2009 World Series — Game 2
I headed out to Yankee Stadium yesterday with a homemade sign and a whole lot of hope that it would land me a ticket:
In case you’re too lazy to click the photo above, the sign has this pyramid photo of me with “4,352 baseballs and counting…” written underneath it.
I arrived at the stadium at 1:30pm — six and a half hours before game time — and there was already a huge line of fans, hoping that some tickets might get released:
I held up my sign and walked around and flapped my glove at everyone who looked at me. Over the course of the day, at least 100 people asked me the following question: “What does ballhawk mean?” It was annoying to have to explain the same thing over and over, but I was glad to be educating the public.
The area outside the stadium was swarming with media. Several journalists and news crews interviewed me. So did Juliet Papa from 1010 WINS (pictured below), who interviewed me live for 40 seconds.
Afterward, she said, “Two million people just heard you.”
The 2009 World Series ball was on sale for $30, ball cube included:
The ball has a nice logo, in my opinion. I like that the words “WORLD SERIES” are large, and that the words “Fall Classic” appear beneath the MLB logo. (Have those words ever appeared on the ball before? I’m not sure.)
During the four hours I spent outside Yankee Stadium, only two people offered (read: tried to sell) me a ticket. The first was a shady-looking scalper who said he could get me a ticket “for six.”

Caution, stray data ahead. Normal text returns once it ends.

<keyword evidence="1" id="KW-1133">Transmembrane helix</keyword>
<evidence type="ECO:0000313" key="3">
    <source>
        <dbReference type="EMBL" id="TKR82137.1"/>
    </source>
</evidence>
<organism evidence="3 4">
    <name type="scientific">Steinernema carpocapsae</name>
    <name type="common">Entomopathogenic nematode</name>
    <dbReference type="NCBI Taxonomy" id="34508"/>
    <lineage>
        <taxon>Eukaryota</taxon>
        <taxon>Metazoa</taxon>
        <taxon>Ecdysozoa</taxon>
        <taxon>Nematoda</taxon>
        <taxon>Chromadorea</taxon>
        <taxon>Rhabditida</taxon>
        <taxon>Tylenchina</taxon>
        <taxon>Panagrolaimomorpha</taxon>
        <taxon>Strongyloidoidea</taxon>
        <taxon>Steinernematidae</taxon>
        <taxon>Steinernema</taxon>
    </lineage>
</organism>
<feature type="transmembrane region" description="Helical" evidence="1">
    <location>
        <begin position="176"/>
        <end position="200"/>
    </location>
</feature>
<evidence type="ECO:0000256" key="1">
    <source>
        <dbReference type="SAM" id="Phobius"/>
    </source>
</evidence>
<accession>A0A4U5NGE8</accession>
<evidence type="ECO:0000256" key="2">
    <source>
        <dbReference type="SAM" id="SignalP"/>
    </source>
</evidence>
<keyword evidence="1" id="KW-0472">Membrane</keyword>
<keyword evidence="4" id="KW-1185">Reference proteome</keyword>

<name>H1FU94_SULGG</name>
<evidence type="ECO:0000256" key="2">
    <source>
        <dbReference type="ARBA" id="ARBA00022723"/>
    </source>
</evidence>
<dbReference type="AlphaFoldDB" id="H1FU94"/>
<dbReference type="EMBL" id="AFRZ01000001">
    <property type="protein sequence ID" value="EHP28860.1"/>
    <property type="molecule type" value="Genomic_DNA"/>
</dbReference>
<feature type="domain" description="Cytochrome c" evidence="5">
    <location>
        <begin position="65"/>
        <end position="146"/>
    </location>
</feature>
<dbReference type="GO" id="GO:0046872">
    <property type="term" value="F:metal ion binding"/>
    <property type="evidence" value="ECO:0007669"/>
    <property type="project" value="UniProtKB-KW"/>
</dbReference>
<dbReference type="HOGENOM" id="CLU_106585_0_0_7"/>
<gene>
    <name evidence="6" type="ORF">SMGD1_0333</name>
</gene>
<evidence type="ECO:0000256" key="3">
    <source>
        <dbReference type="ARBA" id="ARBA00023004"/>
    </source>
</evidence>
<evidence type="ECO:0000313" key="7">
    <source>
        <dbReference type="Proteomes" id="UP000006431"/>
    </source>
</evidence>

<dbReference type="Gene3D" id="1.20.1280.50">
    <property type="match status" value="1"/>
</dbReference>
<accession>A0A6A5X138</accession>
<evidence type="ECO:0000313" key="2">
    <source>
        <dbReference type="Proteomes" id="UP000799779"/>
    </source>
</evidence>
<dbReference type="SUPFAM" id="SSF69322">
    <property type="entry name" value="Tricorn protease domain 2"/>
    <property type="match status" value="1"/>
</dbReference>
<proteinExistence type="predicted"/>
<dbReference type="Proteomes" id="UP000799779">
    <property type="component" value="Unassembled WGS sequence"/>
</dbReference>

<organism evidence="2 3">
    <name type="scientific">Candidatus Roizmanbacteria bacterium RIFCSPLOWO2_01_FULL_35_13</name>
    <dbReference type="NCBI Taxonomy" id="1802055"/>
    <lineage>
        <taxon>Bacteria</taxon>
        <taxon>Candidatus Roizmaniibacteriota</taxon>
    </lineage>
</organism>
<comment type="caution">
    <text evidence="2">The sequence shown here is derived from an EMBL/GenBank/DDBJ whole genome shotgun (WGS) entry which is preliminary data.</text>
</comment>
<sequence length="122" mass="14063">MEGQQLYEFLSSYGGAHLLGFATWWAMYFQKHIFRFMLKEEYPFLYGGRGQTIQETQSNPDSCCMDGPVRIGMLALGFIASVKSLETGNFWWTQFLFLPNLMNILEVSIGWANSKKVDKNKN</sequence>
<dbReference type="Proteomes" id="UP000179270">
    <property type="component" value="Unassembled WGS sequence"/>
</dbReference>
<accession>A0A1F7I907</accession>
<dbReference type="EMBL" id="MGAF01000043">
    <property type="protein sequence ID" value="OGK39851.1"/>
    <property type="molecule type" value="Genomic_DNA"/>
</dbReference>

“Six what?” I asked. (Six BP balls?)
“Six hundred,” he said.
The second guy was a Yankee employee — one of those guys who stand outside with those signs that say “How May I Help You?” — who said he had a friend who was selling bleacher tickets for $550.
(Wow, what a bargain! Really?! Does your friend take cash?!)
When I told him that was way beyond my price range, he said, “I know a guy who can walk you in for two-fifty. Then you’re on your own. Standing room only.”
(How about I take a photo of you and report you? Unless you let me in for twenty bucks.)
It was 5pm. The gates were opening. People were pouring out of the subway and into the stadium:
I lingered for another half-hour. I had $200 on me and I was still willing to spend it on a real ticket. I figured I still had the Phillies’ portion of batting practice — if I could somehow get inside — but it wasn’t meant to be. Some random rent-a-cop saw my sign and told me that it’s illegal to solicit tickets on stadium property. (Oh yeah?! Well, it should be illegal for you to…nevermind.) So I put my sign in the nearest trash can and headed back to the subway.
Someday I’m going to be rich and/or famous and I won’t need to deal with this B.S.
(Let’s go Padres!)